The heart of Huyghe’s work is elusive in the truest sense of the word. More than just time, it’s change: between objects, living and dead; between organisms and their environment; in language and perception. True to form, the tenets of Huyghe’s practice also continue to evolve. “Recently, I’ve widened my parameters,” he says. “That plant, that animal, that human, that computer, that robot, that machine—those can all change, of course. But now I can also see the potential for change in, say, a stone, for example. I might not be able to see it change if I’m measuring it over the course of the human gaze, but what if I think about the state of the stone under a different set of conditions, over a longer period of time? Maybe I can’t see it change because I’m a human. What if I were a bat?”
The artist’s newest ventures embody this commitment to ecocentrism, eschewing anthropocentric ideologies in favor of considering the existence of objects outside of human perception. Huyghe has been making frequent trips to the south of Japan, where he’s installing a couple of new projects. The first, a collaborative piece with architect Francois Roche in the city of Okayama, is a house that builds itself. For the project, which is set to be completed in two years, a five-axis robot collects seismic information from the ground below, and algorithmically translates it into sets of datum that it uses to pour concrete with mycelium fungi. Like the majority of Huyghe’s works, it becomes a kind of living organism. And not only does it not require human assistance to operate, it actively fosters human life—people will stay in the house while it’s being built.
The second is a new garden work, in an as-of-yet undisclosed location, similar to the one Huyghe created for Documenta 13. The Documenta piece, like the majority of the Huyghe’s installations since, brought together—in his words—a “network of interdependent heterogenous elements to create a larger installation.” Of those were several of the artist’s own works, including Untilled, Zoodram 4, and a live dog named Human, who has one leg dyed bright pink, and runs around the garden. For the Japan iteration of the project, he’s taking it one step further, creating a smartphone application that will transmit organic information into visual data, allowing viewers to witness the biodynamic interactions between different elements. “Everyone has these devices now,” says Huyghe. “They’re like a new species on our own body, like a co-host. With this project, you’ll be able to use these devices to envision different new elements within that network. It’s not the phone I’m interested in. It’s just a device that everyone has. It’s just like the eyes, another tool of access to things that we all deal with.”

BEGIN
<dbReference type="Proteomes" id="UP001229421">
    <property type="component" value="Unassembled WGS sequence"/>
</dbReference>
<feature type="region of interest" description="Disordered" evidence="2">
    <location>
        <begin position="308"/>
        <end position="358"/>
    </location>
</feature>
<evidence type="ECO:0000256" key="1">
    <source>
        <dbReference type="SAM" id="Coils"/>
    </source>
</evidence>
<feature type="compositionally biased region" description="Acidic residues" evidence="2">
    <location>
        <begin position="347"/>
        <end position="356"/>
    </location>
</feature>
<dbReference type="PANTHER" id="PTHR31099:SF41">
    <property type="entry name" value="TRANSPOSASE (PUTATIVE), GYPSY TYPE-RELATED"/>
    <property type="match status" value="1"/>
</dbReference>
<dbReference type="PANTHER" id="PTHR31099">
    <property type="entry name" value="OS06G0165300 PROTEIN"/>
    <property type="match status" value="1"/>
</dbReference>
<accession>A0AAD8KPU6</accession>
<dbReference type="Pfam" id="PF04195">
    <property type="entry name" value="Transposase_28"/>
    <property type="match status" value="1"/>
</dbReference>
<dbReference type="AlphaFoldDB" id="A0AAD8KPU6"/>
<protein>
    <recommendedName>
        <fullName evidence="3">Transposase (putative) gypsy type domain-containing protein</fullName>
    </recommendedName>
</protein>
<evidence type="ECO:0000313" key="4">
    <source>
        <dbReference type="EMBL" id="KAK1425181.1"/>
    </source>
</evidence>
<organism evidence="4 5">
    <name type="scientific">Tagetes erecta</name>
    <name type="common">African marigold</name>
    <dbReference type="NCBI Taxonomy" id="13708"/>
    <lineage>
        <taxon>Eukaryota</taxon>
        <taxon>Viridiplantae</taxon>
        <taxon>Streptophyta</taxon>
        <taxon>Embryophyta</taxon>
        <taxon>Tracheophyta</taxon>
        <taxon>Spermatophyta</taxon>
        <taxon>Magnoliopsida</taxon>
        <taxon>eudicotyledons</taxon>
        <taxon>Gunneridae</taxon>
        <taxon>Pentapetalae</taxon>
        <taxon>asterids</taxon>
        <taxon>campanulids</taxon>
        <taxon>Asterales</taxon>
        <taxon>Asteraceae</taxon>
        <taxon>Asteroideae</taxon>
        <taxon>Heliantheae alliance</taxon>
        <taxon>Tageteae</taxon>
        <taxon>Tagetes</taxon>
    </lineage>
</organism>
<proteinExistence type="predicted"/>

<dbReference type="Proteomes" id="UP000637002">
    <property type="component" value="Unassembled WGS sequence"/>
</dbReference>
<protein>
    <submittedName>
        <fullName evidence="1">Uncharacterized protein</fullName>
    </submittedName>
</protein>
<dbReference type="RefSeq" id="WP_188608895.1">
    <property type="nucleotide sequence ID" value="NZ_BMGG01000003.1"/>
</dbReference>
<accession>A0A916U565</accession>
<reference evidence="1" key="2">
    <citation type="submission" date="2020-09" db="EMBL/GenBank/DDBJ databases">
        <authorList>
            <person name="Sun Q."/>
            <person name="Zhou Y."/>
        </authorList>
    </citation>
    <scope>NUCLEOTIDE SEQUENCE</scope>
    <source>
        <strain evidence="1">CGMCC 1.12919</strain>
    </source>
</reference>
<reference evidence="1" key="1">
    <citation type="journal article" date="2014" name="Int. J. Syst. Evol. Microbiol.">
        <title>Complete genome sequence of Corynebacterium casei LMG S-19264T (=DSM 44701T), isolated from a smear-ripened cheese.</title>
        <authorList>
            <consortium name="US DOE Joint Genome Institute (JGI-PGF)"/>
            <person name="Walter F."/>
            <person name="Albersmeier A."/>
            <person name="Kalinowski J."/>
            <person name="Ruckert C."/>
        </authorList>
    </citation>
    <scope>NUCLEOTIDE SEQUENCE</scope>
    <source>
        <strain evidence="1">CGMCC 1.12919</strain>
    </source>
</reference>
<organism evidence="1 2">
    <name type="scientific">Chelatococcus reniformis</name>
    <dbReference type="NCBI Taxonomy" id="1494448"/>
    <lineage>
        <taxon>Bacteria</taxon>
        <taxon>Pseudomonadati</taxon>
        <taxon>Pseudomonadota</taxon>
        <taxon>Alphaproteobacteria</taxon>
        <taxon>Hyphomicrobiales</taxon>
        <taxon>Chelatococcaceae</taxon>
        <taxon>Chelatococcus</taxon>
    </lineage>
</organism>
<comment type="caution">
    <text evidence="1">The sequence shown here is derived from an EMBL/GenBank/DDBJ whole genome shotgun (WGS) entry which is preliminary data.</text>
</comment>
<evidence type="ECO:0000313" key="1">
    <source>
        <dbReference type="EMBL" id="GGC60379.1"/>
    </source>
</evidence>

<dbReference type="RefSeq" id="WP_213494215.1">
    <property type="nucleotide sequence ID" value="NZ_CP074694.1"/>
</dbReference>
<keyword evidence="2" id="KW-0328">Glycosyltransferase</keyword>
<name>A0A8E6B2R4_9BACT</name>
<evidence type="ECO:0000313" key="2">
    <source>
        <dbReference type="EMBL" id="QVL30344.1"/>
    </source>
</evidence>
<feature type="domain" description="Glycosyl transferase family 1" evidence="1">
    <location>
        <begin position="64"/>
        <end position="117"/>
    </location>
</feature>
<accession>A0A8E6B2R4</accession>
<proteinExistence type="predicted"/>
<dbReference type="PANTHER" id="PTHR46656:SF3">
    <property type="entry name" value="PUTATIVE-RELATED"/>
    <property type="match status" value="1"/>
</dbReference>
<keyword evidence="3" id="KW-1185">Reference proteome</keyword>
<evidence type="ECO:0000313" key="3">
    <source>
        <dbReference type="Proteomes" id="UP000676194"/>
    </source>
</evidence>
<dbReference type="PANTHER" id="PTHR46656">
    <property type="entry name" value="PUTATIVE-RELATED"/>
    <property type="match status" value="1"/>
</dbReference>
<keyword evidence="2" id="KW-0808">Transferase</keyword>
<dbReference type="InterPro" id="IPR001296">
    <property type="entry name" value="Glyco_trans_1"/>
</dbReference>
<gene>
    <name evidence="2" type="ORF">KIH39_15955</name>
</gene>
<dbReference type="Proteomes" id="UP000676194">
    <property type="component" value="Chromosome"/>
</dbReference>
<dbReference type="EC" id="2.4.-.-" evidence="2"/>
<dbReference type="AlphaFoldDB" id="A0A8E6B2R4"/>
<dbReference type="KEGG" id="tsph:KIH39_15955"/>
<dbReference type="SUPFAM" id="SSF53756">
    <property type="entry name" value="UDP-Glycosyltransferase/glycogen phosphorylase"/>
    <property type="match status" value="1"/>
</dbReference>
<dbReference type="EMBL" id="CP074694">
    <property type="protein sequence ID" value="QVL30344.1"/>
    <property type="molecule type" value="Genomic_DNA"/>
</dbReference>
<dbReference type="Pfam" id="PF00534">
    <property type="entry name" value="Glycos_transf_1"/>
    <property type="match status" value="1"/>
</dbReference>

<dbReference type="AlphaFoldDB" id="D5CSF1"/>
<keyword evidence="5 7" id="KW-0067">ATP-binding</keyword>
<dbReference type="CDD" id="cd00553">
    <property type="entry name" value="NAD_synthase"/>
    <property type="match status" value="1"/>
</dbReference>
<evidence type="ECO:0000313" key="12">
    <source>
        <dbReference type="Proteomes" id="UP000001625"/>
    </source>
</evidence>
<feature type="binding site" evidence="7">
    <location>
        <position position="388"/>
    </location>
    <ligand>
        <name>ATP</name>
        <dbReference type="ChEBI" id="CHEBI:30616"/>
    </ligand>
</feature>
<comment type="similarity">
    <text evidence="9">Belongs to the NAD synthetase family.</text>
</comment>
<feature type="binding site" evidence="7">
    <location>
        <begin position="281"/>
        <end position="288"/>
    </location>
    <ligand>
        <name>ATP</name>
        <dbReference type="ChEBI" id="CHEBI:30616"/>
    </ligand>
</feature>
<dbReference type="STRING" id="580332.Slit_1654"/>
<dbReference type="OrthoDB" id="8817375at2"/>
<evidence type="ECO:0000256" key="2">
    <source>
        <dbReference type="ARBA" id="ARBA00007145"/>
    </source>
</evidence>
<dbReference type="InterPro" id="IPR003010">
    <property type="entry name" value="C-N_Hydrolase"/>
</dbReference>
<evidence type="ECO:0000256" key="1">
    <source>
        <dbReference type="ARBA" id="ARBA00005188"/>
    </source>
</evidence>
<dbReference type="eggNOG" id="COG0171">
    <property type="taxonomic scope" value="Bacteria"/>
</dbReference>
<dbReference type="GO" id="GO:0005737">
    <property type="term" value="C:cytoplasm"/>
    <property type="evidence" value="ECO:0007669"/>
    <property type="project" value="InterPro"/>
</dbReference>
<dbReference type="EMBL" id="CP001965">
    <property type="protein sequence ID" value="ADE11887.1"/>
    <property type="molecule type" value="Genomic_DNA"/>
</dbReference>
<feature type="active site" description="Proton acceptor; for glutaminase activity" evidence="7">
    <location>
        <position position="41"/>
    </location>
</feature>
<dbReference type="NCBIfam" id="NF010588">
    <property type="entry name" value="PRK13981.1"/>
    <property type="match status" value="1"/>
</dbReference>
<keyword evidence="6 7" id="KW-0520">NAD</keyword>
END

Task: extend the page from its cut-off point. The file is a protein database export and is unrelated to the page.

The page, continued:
Huyghe is also creating a special new project for this year’s Skulptur Projekte Münster, opening on June 9. For now, the details are under wraps. But not because he’s a secretive person: “I can’t say so much because I’m still completely in the process,” says Huyghe. “It’s still unclear to me.” This is not uncommon for the artist—so committed is he to change and adaptation that he often finds himself still discovering the nature of the work well into its installation. It’s par for the course, then, when we learn the following: Huyghe has no specific plans for the $100,000 that comes with the Nasher Prize.
PIERRE HUYGHE IS THE RECIPIENT OF THE 2017 NASHER PRIZE.